Unions and community organizations today are facing unprecedented challenges. Over its 22-year history, the Labor Summer program has proven to be a valuable and successful vehicle for students to discover how their skills and energy can connect with the labor movement and working people. It allows students to contextualize their own experiences and understand the importance of the labor movement through both a critical framework and practice. It provides resources and connections to the University for unions and community organizations, and perhaps most importantly, it provides preparation for and entry into the labor movement to a diverse group of students with valuable skills. The Labor Center is excited to offer the internship in-person once again in 2023.
Training youth for the challenges ahead
The Labor Center carefully considers the needs and expectations of each host site organization based on their submitted applications. We develop a comprehensive five-day training to prepare students for the work they will be doing at their host organizations. Interns will learn:
- the history of the labor movement and its intersections with other social justice movements;
- current successes and challenges facing unions and social justice organizations;
- current campaigns, presented by workers and community members;
- “Organizing 101,” including one-on-one conversations, charting and mapping, and identifying leaders (“Learn Organizing Skills” track); and
- methods for strategic corporate research and power mapping (“Applied Research and Policy” track).
Building organizational capacity
With the support of site supervisors, Labor Center staff, and mentors, Labor Summer interns enter their internship ready to learn and engage in their host organization’s projects and campaigns on their first day. Setting guidelines and expectations during orientation week allows our interns to prepare for the pace and culture of each organization, and figure out how they can best participate in their sites during their seven-week placement. In the past, our “Learn Organizing Skills” interns have gained many strategies and tools for leadership development in the workplace or community. Our “Applied Research and Policy” interns have assisted research staff on long- and short-term projects that include industry and sectoral analyses, policy analysis, and research on regional and economic development.
Opportunities to recruit new talent
Unions also benefit from graduates of the program who constitute a highly-skilled, well-trained, and committed group of new talent. Over its 22-year history, the Labor Summer program has trained and placed more than 300 interns. Alumni of the program have gone on to become union researchers, community and labor organizers, labor representatives, educators, and leaders and activists in their own union locals.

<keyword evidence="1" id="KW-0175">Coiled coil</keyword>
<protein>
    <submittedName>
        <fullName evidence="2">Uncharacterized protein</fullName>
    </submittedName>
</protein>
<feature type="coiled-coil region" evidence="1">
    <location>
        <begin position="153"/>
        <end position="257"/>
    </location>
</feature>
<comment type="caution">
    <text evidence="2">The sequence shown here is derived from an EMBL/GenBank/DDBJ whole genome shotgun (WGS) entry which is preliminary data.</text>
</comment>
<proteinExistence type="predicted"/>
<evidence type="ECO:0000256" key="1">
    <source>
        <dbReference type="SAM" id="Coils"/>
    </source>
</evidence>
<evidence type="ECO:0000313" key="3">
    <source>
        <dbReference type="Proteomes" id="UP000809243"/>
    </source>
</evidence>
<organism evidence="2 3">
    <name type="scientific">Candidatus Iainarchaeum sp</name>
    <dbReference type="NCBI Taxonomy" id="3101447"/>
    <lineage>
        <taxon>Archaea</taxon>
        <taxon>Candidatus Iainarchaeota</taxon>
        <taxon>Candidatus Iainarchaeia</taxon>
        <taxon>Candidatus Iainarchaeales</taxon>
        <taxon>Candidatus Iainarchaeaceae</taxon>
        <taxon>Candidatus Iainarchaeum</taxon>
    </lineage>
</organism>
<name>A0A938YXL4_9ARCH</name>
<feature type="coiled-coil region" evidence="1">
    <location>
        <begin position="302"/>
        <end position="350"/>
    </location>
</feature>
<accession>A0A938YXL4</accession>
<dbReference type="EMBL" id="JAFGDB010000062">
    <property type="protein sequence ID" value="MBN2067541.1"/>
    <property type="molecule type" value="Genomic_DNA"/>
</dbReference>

The Labor Summer program:
- Recruits, screens, and selects the best interns based on your organizational needs. Interns come from universities such as UC Berkeley, UCLA, UC Santa Cruz, CSU Long Beach, CSU East Bay, and San Francisco State University.
- Provides interns with an intensive week-long training, and two additional education and training days and graduation.
- Supports host organizations with supervision guidelines and guidance on how to best use the intern’s skills.
- Pairs interns with Labor Center staff or alumni of the program as mentors.
Requirements for host organizations
- Host two or more interns.
- Provide a clear project for interns including goals, objectives, and a timeline.
- Assign a staff person to supervise the interns’ work, provide support and feedback, and be available to the intern.
- Contribute funds up front for the intern’s stipend and training costs.
- Have the ability to support an intern working remotely if needed.
- Commit to release the interns to attend two education and training sessions at the Labor Center as well as the graduation ceremony on August 11.
We look forward to hosting Labor Summer in-person this year. We understand that some of you may be eager for this change, while others may be anxious. Please be assured that we value the health and safety of our interns and partner organizations. We will continue to follow the science and public health guidance from UC Berkeley and CDC. There currently is no local, state, or federal public health guidance suggesting that we should not offer an in-person internship experience. Should this change, we’re absolutely prepared to offer the internship remotely, as we have done so successfully in the past two years.
Orientation & Debrief Session Health & Safety Protocols:
If in-person, the Labor Summer Internship program will follow the UC Berkeley campuswide guidelines, including requiring proof of vaccination. We will provide and require rapid testing prior to orientation and debrief sessions. These sessions will follow physical distancing and mask protocols and we will provide masks and hand sanitizers.
Host Organizations & Tracks:
We continue to have conversations with partner organizations. Some host organizations will be in person field work while others may permit remote work. Many host sites are unions of essential workers, who have been working in-person throughout the pandemic. Organizing interns should expect to work in-person with limited opportunities for remote work. Research internships will likely be partially or fully remote.
The program cost of $16,000 provides the hourly wages over 8 weeks for the high quality work of two student interns. Depending on your campaign or project requirements you can request an intern with undergraduate or graduate qualifications.
Interns will begin at their site placements on June 26, after they have completed their one-week orientation at the Labor Center.
Applications are due Wednesday, February 22, 2023.